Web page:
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Manzanita Lake

Lassen Volcanic National Park

July 28th, 2007

1.6 miles
80 vertical feet
Total Time: 1:38

Rating: 8/10

Directions: From Redding, take Highway 44 east into Lassen Volcanic National Park. After entering the park, go about a half mile and turn right onto the road toward the campground. Turn right onto the road to the lake; if you reach the camper store you've gone too far, although you could also park there and walk down to the lake. Alternatively, you can park at the lot for the visitor's center (Loomis Museum) and start your hike there.   View Driving Map


I'd read that Manzanita Lake is best hiked early in the morning or late, near sunset, to avoid the crowds. The lake is right next to the largest campground in Lassen, so I suspected that it was good advice. So we had an early dinner and got started on the trail around 6:15pm.

There are several possible starting places for this hike, including the parking lot we chose (the closest one to the lake), the camper store parking lot, the visitor's center parking lot, or even the campground itself (there's a trail from there to the lake). From the parking lot we chose, we walked right to the shore of the lake, where there are several picnic tables set up. Several people were there, packing up to leave as we turned right and followed the trail.

Despite the late hour, the weather was quite nice. In fact I did the entire hike in shorts and a t-shirt. It's possible you might want to go for long sleeves and pants because of all the bugs, but they didn't really bother me.

Lassen Peak above Manzanita Lake

Manzanita Lake

The trail briefly follows the shore before reaching a wide sandy area. It looks like the trail used to cross Manzanita Creek here. In fact we could see the continuation of the trail on the other side of the creek. Unfortunately there was no bridge here, and there are signs that some of the area is undergoing habitat restoration. The creek was too wide and deep to cross, so we backtracked to see if we'd missed a turn, but without any luck. Eventually we followed the obvious trail heading right, up the hill. It didn't seem right since it goes away from the lake, but it is the right trail. Shortly, we reached a trail intersection, turned left to cross a foot bridge within sight of the Loomis Museum, then turned left and headed downhill.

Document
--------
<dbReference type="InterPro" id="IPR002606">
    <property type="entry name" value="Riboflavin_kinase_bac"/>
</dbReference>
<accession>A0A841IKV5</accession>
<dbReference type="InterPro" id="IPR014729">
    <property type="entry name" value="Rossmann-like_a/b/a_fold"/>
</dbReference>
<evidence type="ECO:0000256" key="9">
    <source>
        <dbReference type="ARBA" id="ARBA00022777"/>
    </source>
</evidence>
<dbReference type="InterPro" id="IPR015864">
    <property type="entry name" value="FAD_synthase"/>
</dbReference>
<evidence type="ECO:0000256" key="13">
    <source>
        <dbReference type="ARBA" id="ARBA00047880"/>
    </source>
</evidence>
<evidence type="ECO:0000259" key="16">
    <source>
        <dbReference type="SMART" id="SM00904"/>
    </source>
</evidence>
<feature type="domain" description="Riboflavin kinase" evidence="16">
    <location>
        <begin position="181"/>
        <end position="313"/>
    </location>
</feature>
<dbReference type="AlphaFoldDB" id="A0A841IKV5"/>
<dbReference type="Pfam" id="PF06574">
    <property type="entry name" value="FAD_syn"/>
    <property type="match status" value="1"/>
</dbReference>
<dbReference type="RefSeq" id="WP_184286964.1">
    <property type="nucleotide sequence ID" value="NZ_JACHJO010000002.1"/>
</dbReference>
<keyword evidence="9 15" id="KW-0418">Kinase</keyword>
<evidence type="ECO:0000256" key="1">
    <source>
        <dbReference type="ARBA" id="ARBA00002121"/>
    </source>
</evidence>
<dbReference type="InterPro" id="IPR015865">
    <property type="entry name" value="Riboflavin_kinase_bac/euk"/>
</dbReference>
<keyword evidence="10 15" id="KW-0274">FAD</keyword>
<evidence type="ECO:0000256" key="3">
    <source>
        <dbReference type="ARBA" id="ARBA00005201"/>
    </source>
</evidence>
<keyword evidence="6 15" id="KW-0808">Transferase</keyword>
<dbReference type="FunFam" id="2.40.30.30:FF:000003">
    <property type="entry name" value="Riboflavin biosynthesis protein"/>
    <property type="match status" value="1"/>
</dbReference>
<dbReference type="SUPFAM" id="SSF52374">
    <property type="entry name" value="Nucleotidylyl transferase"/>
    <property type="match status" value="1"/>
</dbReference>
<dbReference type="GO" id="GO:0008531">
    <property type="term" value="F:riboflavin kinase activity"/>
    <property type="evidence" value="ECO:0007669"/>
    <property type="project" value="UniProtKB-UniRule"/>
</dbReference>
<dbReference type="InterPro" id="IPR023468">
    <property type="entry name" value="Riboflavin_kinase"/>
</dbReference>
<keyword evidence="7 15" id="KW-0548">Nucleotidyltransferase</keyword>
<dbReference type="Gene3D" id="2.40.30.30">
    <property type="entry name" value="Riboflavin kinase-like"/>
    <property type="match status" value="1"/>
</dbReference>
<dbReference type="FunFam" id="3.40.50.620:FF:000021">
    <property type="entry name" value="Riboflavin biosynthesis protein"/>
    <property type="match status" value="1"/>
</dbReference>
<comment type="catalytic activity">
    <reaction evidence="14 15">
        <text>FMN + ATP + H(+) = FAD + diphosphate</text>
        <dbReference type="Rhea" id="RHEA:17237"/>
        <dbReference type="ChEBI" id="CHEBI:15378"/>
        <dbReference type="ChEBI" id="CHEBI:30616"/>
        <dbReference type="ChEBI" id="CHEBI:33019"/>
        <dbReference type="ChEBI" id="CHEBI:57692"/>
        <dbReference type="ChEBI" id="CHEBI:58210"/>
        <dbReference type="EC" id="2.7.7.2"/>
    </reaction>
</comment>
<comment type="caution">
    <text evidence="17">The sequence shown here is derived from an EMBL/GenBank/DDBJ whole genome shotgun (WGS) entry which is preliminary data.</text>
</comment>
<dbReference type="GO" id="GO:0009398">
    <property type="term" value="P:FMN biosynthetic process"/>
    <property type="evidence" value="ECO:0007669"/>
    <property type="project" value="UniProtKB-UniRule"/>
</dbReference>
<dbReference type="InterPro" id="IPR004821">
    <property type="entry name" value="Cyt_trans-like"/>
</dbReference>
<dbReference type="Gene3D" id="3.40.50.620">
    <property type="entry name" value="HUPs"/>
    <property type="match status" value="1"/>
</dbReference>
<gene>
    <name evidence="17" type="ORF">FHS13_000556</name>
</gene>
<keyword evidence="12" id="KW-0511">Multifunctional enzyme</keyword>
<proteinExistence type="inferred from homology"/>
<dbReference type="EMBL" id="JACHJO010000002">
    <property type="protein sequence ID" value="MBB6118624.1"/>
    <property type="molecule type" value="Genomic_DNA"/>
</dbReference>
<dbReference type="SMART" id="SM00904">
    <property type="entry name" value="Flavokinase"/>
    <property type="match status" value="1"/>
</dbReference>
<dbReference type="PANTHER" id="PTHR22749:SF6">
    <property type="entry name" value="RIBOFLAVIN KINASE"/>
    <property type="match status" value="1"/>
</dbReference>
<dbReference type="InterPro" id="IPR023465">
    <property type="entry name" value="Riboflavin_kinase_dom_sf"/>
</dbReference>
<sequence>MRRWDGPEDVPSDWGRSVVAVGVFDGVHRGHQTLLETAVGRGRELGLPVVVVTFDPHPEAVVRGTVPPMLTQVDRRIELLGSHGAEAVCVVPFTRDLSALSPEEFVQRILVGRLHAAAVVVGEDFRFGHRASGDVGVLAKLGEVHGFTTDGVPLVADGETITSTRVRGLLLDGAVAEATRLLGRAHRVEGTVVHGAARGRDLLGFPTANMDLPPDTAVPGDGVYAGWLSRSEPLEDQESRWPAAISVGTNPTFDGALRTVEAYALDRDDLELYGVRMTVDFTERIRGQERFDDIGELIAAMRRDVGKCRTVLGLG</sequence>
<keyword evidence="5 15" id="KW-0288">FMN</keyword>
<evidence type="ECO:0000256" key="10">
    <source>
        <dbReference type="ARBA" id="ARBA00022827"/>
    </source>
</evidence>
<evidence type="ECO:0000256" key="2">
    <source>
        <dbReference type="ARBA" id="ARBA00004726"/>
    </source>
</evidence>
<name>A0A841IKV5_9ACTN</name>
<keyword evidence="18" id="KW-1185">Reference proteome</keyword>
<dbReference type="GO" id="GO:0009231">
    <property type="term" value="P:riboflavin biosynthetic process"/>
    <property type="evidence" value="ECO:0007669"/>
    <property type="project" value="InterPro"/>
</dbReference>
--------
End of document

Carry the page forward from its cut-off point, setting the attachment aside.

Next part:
Lassen Peak above Manzanita Lake

Chaos Crags and Lassen Peak reflected in Manzanita Lake

The trail here passes through a nice conifer forest, which has a beautiful color in the late afternoon light, similar to the Lily Pond Nature Trail across the road. The trail threads between the park road and the northern shore of Manzanita Lake. The trail gets closer and closer to the road as it goes on, but there's not too much traffic, especially at this time of night. There are also several places to stop and look out on the lake. We saw ducks floating on the lake, and we also began to see more and more fishermen in boats on the lake. Birds flew along the surface, undoubtedly gobbling up the flies that were buzzing above the surface of the lake.

Fishermen on the lake

Casting on the lake

Further along the trail, you can see Chaos Crags and Lassen Peak rising over the lake to your left. They reflect nicely in the waters of the lake. Eventually you'll be able to see the park entrance on the road from the trail, at which point the trail makes a left hand turn and leaves the road behind. Shortly thereafter you're treated to some of the best parts of the trail. You can see most of the lake from here, and have the best view of Chaos Crags and Lassen Peak. A small group of joggers came by at this point, and as I took picture after picture, one of them commented that it was picture-perfect. Indeed it is.

Chaos Crags and Lassen Peak reflected in Manzanita Lake

Manzanita Lake

We continued along the trail, enjoying the peace and quiet of the lake. Another treat is watching the fly fishermen casting. There's just something peaceful and refreshing about that sight, even if you don't fish (and I don't). The trail continues to hug the shore, and eventually crosses what looks to be an earthen dam on the western side of the lake. It's perhaps 20 feet wide, with trees lining either side. We spotted a deer and fawn at the end of the dam. We carefully approached so as not to scare them, but weren't able to get too close.

The earthen dam at the west end of the lake

Chaos Crags

After crossing the dam, the trail turns left and continues along the southern shore of the lake. The trail here is darker and more forested than the other side of the lake, and doesn't provide the nice views of Chaos Crags and Lassen Peak. We could still see most of the lake and all the fishermen. We could also see some of the thousands of bugs flying near the surface of the lake, shining in the sunlight.

Manzanita Lake from the southern shore

Manzanita Lake

The trail reaches an intersection where you can turn right to head to the campground. We continued straight and shortly returned to our car. While this is a short and level hike, if you go at the right time of day it can be special. I might return and try it in the morning sometime as well. The fact that it's so close to the campground lets you (if you're staying there) enjoy it early or late in the day. If you stay at Manzanita Lake camp, be sure to check it out.

Manzanita Lake


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